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  1. #1
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    Does anyone on here use the training program on enduromtbtraining.com?

    So I just started mountain biking last August and Iím just now starting to take it seriously. Right now Iím struggling to get through a 10 mile ride and not bonking out, if I can. Some days are better than others. I donít plan on racing, just mainly trail riding. I have been looking into training programs and help with nutrition as well and this seems to fit the bill. Does anyone have experience using these programs and if so what is your take on it?

  2. #2
    Formerly of Kent
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    Out of curiosity, why are you using an Enduro focused training program?


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  3. #3
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    I'm fairly new I feel still to the sport, as soon as I started life took a swing. Last 2 yrs I've been able to ride more.

    I could use a class, but would prefer that in live environment.

    With that said, my opinion is just ride! Get a Gravel bike to do some road riding to keep it consistent, and ride as much as you can, find a group with good riders, this also helps a lot.

    Main thing, ride AND have fun! Don't make it a chore.
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  4. #4
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    I am not using any training programs at all at the moment. Currently I am just riding and trying to build my cardio up and getting my eating habits right. I was browsing around and this popped up and I took a look at it. From my understanding of the program it seems to focus on building up your strength and stamina for mtbing. If I should be looking at a different kind of training program then I am all for it. I fully understand that it takes time to build up a baseline level of fitness, I just figured if I had a more structured program I would be more willing to follow it. If you have any recommendations I would greatly appreciate them.

  5. #5
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    Iíd say that you need to focus on general endurance before beginning any kind of ďprogramĒ. And, at a beginner level, thereís not a whole lot to diet/nutrition. Eat healthy food, and enough of it. Unless youíre diabetic, extremely overweight or have another underlying health condition, a 10 mile ride shouldnít kill you. Your body is built to exercise all day.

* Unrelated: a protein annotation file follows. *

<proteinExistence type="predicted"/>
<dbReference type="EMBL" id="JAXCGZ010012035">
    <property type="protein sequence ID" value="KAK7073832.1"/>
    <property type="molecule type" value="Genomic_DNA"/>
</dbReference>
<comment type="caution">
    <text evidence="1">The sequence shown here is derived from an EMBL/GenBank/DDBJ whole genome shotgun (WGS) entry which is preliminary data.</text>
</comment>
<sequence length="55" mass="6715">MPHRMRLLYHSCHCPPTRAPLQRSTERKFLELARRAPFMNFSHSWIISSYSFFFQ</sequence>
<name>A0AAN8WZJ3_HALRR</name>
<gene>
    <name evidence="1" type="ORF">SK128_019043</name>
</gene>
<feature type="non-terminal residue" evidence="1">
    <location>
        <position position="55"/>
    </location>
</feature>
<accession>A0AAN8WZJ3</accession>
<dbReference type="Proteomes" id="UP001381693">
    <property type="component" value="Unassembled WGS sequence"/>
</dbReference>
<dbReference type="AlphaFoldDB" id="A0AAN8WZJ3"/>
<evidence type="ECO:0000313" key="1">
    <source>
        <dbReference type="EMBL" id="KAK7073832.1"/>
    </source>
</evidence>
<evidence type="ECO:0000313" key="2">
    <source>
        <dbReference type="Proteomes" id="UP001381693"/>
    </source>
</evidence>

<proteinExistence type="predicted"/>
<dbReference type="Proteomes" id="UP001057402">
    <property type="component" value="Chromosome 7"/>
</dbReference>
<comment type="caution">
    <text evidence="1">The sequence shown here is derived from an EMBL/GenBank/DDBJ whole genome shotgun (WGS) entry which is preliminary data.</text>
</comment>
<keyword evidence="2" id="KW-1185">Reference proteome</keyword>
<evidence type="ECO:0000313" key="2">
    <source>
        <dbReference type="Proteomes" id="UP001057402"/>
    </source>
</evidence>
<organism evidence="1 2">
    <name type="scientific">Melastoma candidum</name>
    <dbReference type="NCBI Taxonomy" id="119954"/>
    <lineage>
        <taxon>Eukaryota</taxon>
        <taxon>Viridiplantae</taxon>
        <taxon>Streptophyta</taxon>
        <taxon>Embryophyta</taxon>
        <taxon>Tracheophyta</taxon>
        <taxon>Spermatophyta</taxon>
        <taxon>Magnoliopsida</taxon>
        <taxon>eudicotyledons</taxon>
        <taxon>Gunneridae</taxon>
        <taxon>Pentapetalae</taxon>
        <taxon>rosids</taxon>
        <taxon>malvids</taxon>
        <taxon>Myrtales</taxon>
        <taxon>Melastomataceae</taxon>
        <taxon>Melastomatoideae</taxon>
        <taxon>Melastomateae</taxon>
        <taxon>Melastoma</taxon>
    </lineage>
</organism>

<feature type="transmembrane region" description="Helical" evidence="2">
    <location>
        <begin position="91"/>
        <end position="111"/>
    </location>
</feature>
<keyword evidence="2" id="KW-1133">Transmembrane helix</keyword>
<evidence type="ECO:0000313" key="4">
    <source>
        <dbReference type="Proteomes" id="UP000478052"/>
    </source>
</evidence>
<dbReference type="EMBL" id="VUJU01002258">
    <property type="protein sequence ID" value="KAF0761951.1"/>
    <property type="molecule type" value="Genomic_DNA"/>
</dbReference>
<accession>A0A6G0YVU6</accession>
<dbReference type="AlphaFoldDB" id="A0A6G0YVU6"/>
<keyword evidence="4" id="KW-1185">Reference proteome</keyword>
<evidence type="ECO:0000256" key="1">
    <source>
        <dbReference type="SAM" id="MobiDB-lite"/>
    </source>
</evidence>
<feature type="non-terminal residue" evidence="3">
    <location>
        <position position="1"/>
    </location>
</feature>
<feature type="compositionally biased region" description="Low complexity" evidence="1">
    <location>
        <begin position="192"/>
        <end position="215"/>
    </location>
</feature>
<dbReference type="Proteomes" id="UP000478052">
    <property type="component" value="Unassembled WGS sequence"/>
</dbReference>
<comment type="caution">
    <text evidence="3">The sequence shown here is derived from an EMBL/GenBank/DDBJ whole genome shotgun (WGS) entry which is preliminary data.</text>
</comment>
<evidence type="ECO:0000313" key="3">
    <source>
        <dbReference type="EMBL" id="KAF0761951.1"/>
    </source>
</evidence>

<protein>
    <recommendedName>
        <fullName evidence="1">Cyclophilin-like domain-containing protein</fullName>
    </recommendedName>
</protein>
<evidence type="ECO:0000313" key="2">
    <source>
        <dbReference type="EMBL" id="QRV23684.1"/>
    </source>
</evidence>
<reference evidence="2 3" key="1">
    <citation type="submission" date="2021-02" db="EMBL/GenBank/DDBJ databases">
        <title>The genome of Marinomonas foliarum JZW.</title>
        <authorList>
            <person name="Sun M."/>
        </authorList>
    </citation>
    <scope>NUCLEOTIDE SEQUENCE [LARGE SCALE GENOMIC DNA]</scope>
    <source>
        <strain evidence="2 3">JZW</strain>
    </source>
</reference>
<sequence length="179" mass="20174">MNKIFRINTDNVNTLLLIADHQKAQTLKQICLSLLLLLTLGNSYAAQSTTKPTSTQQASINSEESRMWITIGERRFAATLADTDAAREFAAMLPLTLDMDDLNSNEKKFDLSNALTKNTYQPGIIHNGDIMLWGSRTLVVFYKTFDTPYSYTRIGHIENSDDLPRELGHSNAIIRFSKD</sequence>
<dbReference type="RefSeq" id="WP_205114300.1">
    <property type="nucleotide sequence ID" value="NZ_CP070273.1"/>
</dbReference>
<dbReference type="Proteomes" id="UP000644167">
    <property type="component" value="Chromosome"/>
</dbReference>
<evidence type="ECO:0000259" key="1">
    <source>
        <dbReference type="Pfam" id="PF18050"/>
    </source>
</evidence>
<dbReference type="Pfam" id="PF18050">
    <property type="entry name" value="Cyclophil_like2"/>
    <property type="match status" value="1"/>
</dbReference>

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  6. #6
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    the program is really more towards strengh and mobility ar a full body level, itís a great program and quite demanding if you follow as is, it will help but nothing like riding your bike!

    riding the bike is what is going to help you go faster and longer, the training is great to help you avoiding injuries and make you stronger but really not a bike fitness training!

    you gotta ride, there is no way around the more the better!

    but even as a beginner if you like to hit the gym, and want some other activity when you arenít riding I highly recommend the enduro training, there is now one called mtb strong thatís less focused on racing and more general mtb fitness so probably a better option for you.

    you can also sign up for trainer road, but Iím guessing as a beginner you might not want to invest on a trainer and/or power meter!

  7. #7
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    Ride bikes. Lift some weights to keep your body balanced. Have fun.

    Man I say enjoy your first year on the bike. Don't worry about miles and times and all that crap. Just go have fun and explore and meet people.

    Riding is the best way to get into shape for riding.
    "You can be clipped in and be boring or ride flats and have a good time." - Sam Hill

  8. #8
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    The crazy thing is 2 weeks ago I made a lap around the place I ride which was almost 8 miles and I never had to stop. When i would get to the top of a long climb my legs would be burning but they recovered really fast. Yesterday when I rode after about 2 miles in I could tell that my endurance wasnít going to be the same. I bonked pretty early on and had to cut my ride short. Itís crazy to me how you can ride so well one day and then no where close to that level the next time.

  9. #9
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    Quote Originally Posted by Trying not to crash View Post
    The crazy thing is 2 weeks ago I made a lap around the place I ride which was almost 8 miles and I never had to stop. When i would get to the top of a long climb my legs would be burning but they recovered really fast. Yesterday when I rode after about 2 miles in I could tell that my endurance wasnít going to be the same. I bonked pretty early on and had to cut my ride short. Itís crazy to me how you can ride so well one day and then no where close to that level the next time.
    As someone who is getting over some health issues, I recommend working on basic fitness and diet.

    For diet, find something that works for you. Everyone is different. I cannot do a keto diet for health reasons, but do well eating sensibly and prolly better on a paleo diet.

    For fitness, work on the basics. Riding (and whatever other cardio you can stand), and strength. Strength doesnít have to be weightsóit can be body weight. Yoga is great for strength and stretching. Itís all body weight too.

    I do a mix of walking, biking, calisthenics, weights, and yoga to get strong. Diet Iím still working on, but like you, I have to get my cardio right first.